Initially I had a load of things I wanted to say and analyse about Mass Effect 3's ending, but then a week passed and I realised I'd stopped personally being bothered by what that notorious final cutscene did or didn't answer. I'd had an adventure, and now it was time for another one. Mass Effect games have always been peculiarly adept at entirely dominating my thinking for a while, but quickly enough something else always comes along to distract me. The concluding moments of the game remain a bone of contention for many, however, and so much so that it's taken me nearly 700 words just to document the current state of the online debate.
I've avoided all direct spoilers and narrative details in the below, but there are a few oblique references to the manner in which the conclusion is presented which you might want to steer clear of if you've not finished the game.
Mr Cobbett has already laid out his problems with ME3's ending - many of which are shared by a growing fan collective who have now donated an incredible $67,000 to charity Child's Play as an admirably philanthropic display of their great discontent over the cutscenes. Mr Walker, by contrast, will be along later today to set out his case as to why he believes the ending(s) don't deserve such fury.
Bioware and EA, meanwhile, have been a little flip-floppy about whether they're taking the complaints seriously. Initial comments from ME3 lead Casey Hudson held that he deliberately wanted to polarise sentiments and leave mysteries hanging, while other Bioware brains later stepped into the fray to claim that they were listening to fan feedback and hint that it might lead to something.
Now, from Geoff Kieghly's iPad app Mass Effect 3: Final Hours, it's become clear that the ending went through a hell of a lot of chopping and changing, and wasn't finalised until, if not quite the eleventh hour, then at least the tenth.
"In truth, the final bits of dialogue were debated right up until the end of 2011. Martin Sheen's voice-over session for The Illusive Man, originally scheduled for August, was delayed until mid-November so the writers would have more time to finesse the ending."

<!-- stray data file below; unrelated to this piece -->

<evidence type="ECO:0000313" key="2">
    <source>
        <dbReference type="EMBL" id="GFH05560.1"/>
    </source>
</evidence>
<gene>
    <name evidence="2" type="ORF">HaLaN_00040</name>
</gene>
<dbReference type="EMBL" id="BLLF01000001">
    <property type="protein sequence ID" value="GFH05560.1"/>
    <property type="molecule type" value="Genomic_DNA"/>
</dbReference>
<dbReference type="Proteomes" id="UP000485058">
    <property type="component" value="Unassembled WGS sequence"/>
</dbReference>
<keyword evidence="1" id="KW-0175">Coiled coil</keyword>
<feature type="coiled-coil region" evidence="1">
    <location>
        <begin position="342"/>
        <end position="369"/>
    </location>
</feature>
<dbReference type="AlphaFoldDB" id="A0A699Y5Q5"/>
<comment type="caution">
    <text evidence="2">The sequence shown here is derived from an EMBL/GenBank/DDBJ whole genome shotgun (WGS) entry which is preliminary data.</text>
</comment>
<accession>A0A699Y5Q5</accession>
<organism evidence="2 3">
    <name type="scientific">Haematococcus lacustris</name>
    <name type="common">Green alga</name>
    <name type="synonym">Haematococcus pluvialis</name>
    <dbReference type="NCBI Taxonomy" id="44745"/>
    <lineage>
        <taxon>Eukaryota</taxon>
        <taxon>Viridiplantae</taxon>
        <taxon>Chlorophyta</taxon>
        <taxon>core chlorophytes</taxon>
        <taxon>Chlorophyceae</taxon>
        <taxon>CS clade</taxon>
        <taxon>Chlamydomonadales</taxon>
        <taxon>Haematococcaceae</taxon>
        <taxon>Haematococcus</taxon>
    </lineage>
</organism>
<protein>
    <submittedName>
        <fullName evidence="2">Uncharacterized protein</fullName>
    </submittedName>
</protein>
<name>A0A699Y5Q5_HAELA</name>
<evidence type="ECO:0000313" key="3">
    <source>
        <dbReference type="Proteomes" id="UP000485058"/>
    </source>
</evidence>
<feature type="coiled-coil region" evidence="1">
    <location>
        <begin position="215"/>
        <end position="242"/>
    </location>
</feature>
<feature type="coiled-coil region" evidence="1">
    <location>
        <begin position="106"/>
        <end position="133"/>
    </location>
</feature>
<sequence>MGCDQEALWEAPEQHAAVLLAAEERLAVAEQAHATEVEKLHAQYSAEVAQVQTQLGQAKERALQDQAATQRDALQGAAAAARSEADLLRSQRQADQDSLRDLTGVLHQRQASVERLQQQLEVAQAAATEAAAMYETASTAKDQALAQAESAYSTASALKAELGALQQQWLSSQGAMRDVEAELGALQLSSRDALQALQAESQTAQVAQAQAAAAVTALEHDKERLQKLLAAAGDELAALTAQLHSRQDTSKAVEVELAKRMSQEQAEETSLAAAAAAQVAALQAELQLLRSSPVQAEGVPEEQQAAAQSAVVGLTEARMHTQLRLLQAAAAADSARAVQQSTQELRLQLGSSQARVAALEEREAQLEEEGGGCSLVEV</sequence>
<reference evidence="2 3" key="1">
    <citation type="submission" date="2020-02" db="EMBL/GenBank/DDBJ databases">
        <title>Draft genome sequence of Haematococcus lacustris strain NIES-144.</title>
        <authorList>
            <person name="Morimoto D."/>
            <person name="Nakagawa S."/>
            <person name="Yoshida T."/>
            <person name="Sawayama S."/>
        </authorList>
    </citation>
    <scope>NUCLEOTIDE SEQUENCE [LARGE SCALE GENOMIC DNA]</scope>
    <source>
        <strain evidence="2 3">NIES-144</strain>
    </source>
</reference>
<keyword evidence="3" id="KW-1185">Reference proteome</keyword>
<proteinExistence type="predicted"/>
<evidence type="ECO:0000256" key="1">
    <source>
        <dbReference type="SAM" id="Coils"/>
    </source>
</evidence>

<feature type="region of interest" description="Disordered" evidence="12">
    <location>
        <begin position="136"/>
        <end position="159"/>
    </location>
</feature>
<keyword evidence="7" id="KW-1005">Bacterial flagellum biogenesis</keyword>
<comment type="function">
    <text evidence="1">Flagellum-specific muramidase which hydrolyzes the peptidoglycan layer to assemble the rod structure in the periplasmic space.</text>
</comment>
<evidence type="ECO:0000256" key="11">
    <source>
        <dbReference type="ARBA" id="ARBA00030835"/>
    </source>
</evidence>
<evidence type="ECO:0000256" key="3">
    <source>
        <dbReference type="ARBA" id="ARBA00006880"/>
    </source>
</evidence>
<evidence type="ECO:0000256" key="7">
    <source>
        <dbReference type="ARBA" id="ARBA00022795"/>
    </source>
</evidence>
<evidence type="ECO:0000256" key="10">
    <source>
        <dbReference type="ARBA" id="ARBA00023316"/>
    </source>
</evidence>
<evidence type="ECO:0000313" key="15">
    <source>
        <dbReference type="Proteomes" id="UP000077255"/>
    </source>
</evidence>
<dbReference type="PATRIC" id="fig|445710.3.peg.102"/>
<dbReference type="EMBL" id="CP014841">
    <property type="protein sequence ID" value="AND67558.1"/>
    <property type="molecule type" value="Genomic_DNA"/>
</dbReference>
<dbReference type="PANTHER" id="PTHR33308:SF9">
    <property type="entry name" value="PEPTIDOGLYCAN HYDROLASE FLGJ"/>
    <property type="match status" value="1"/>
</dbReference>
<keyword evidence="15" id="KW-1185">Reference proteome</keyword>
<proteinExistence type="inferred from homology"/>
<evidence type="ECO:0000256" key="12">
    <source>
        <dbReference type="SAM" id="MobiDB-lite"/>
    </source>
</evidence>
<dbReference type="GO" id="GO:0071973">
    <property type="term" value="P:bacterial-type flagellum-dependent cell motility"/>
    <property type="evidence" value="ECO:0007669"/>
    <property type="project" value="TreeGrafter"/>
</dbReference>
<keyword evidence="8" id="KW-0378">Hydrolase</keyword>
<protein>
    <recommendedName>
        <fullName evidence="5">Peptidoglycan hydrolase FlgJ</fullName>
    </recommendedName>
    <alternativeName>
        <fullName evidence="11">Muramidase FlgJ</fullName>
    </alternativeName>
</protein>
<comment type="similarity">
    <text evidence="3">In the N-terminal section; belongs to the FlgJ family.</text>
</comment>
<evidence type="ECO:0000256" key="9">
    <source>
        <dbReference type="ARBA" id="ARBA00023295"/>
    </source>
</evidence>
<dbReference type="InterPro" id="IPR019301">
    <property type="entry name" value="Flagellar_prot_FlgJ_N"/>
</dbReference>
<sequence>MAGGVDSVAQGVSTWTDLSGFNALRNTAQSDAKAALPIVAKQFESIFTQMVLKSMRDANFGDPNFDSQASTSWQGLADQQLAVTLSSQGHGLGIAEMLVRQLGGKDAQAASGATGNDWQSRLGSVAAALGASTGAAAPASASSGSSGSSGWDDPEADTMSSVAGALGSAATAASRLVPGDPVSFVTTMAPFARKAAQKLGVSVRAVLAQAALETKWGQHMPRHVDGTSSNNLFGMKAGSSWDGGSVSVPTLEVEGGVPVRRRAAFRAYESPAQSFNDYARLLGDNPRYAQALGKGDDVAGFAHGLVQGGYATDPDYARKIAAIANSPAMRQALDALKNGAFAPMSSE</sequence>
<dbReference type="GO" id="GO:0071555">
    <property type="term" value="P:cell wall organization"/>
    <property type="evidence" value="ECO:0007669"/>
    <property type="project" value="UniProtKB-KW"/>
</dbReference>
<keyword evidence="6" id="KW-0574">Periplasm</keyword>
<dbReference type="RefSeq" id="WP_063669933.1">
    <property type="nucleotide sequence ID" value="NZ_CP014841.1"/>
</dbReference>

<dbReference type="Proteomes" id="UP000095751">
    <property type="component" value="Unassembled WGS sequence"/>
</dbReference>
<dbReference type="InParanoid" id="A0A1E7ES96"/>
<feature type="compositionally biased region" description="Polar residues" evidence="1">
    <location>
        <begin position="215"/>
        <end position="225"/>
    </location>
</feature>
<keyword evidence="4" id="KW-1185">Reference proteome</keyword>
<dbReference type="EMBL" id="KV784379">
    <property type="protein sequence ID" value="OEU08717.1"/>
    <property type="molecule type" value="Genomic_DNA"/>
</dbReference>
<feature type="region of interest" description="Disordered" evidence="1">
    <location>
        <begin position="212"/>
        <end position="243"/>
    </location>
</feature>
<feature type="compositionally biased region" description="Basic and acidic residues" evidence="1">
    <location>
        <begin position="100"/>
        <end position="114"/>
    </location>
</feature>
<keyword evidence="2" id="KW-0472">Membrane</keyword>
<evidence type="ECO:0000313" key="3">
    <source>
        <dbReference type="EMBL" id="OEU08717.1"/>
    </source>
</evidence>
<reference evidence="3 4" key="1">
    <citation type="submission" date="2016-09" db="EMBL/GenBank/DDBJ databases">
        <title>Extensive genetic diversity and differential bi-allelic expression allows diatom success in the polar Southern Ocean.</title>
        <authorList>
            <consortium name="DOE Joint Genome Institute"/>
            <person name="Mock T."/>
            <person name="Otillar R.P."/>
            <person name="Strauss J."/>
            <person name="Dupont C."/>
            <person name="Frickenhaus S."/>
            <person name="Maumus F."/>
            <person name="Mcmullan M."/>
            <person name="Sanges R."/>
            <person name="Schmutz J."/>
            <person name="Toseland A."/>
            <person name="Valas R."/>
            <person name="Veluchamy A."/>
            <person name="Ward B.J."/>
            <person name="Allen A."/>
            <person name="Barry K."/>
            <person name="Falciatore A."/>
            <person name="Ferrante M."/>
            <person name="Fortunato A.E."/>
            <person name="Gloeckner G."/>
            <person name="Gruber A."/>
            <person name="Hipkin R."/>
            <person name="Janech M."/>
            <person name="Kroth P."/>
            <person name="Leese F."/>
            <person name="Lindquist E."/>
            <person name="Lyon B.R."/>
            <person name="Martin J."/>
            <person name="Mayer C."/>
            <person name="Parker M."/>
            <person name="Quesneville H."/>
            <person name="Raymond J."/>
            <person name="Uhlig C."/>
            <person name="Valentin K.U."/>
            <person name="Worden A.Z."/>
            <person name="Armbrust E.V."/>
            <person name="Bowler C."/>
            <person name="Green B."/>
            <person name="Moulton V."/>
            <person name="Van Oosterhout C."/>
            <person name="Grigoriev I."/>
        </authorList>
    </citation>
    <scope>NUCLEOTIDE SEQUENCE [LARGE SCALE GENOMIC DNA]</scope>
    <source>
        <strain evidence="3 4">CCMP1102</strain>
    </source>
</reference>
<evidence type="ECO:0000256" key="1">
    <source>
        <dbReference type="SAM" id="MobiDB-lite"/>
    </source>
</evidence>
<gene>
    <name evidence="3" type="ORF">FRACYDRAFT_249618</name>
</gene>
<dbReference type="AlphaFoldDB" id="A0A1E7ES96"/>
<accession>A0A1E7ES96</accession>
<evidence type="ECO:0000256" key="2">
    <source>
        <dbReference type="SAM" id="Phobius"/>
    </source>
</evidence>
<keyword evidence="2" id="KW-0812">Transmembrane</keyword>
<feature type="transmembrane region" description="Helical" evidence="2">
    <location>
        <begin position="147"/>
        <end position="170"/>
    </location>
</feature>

'We basically made it up as went along' is probably not what fans who've been invested in this story across three games wanted to hear. Then again, I'd take that over George Lucas pretending he always had a six-film masterplan for Star Wars any day. It does, though, present a possible explanation (but not, alas, justification) for why certain characters appeared to suddenly be in a completely different place to everyone else in the final moments, as well as potentially undermine the prevailing crazy 'it was all a dream' conspiracy theory.
A longer, more expository conclusion was originally planned, and would have gone further into the origins of the ME3 universe and the backstory of the Reapers, but in last-minute meetings at the end of 2011 Hudson and co ultimately settled on something which would require 'lots of speculation' in preference to explaining away the nature of their fictional universe. The question, I suppose, is whether they were successful in that.
In a new statement, Hudson is more conciliatory towards fans who felt closure was lacking, claiming that these concerns are "valid" after all. You should read the lot, evasive and vague as it may be, but the key part is this:
"Throughout the next year, we will support Mass Effect 3 by working on new content. And we’ll keep listening, because your insights and constructive feedback will help determine what that content should be. This is not the last you’ll hear of Commander Shepard."
Hopefully he's aware he's playing with fire if he purely intends that to mean new DLC missions and whatnot inserted during ME3 rather than after (or, I suppose, just before) its divisive conclusion. Aggrieved players want footnotes and appendices detailing what happened to everyone and what the ultimate upshot of their decisions was, not additional side-content squeezed into the early and mid-game.
And some of them want it so much they've even filed a complaint to the US Federal Trade Commission, arguing that ME3's finale doesn't match up to what was promised by marketing. Good for them. I'm going to go and play another videogame now.